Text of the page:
Labour History

“We Never Recovered”: The Social Cost of the 1951 New Zealand Waterfront Dispute

Labour History (2015), 108, (1), 89–101.

Abstract

In July 1951, 15,000 New Zealand watersiders, miners, freezing-workers and seamen returned to work after being locked-out or on strike, but their lives, and the lives of those dependent on their income, did not return to normal. For five months, most workers and their families had had to borrow money and leave bills unpaid in order to survive, and they needed to pay their debts. This article examines the social cost of the 1951 waterfront dispute. It concentrates on strike debt, and the long shadow that debt cast on family and community relationships. This article argues that many of the costs of an industrial dispute are not paid until after it ends, but in contrast to union’s collective concern about costs during the dispute, costs after the dispute are privatised and treated as the concern of individual families.

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Footnotes

*The author would like to thankLabour History‘s two anonymous referees. Google Scholar

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19.For an example of how rare see, Report of E. G. Ward, Lyttelton, 1 April1951, ADMO-21007–25/9/20/2, Part 1, ANZ. Google Scholar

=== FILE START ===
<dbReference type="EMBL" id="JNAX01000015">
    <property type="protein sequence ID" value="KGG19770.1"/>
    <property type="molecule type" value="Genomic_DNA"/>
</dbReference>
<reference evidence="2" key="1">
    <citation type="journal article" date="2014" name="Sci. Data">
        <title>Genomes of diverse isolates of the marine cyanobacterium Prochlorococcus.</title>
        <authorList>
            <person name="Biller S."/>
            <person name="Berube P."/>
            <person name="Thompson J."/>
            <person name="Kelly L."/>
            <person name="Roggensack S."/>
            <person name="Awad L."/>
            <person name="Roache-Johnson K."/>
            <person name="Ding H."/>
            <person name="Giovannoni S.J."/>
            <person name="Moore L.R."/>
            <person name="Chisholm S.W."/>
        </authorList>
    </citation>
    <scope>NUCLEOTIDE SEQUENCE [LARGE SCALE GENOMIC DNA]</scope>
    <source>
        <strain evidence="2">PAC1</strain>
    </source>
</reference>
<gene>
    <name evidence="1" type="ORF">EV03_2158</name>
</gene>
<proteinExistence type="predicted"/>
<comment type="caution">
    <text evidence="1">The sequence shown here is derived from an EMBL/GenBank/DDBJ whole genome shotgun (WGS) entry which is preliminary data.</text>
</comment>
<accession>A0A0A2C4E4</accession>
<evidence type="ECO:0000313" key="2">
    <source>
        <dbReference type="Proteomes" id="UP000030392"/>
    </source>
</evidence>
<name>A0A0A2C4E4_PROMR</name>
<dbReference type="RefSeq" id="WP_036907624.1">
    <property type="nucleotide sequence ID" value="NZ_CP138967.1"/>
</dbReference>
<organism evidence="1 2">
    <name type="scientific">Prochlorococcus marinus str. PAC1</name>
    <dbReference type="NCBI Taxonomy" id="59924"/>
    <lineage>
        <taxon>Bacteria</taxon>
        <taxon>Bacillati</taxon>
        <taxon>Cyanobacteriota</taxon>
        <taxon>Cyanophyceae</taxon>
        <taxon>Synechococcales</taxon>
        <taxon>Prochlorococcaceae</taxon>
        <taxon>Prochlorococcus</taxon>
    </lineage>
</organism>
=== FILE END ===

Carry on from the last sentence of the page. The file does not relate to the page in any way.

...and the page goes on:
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23.E. Williamson, Relief Committee Report, July1951, 94-106-11/06, Roth Papers, ATL. Google Scholar

24.Scott, 151 Days, 173. Just over £20,000 was distributed from national office to the branches during the dispute, not the £50,000 Scott suggested: [Rough Accounts], New Zealand Waterside Workers’ Union, 1951, 88–311, Hill Papers, ATL. Google Scholar

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26.Report of A. Johnston, Greymouth, 30 March1951, ADMO-21007-W5595–25/9/20/13, ANZ;Andrea Hotere, “The 1951 Waterfront Lockout in Port Chalmers”(BA Hons thesis,University of Otago, 1989), 92. Google Scholar

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30.See,Norah Holland, “Some Aspects of Home-Making,”(Master of Home Sciences thesis,University of Otago, 1950). Google Scholar

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34.NZWWU Auckland Branch, Minutes of Special Members Meeting, 6 March, 8 March, 14 May1951, 94-106-11/01, Roth Papers, ATL. Google Scholar

35.John James Mitchell interview with Douglas Crosado, Ray Grover and Bert Roth, 1977–88, OHInt-0219/1, OHC-ATL. Oral histories of Wellington relief committee members include similar accounts:Trade Union History Project, “A Dissenting New Zealand: A Seminar on the Life of Rona Bailey,”December1993, audio recording, OHC-01451; Ted Thompson interview with Cath Kelly, 1990, OhInt-0112/3, OHC-ATL. Google Scholar

36.Unfortunately no further information, such as how many members were behind on their bills, is available. General Meeting of the Council, 13 June1951, Wellington City Council Minute Books, vol. 59, 00166:0:57, Wellington City Archives. Google Scholar

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40.Ian Church, interview with author, 11 February2011. Google Scholar

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86.Ibid.Martin’s family was not the only to make this decision; Charles Bullock became a mining deputy so that he would not have to go on strike again: Cora and Charles Bullock interview with Jamie Mackay, 23 March1992, OHInt-0020/13, OHC-ATL. Google Scholar

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Author details

Millar, Grace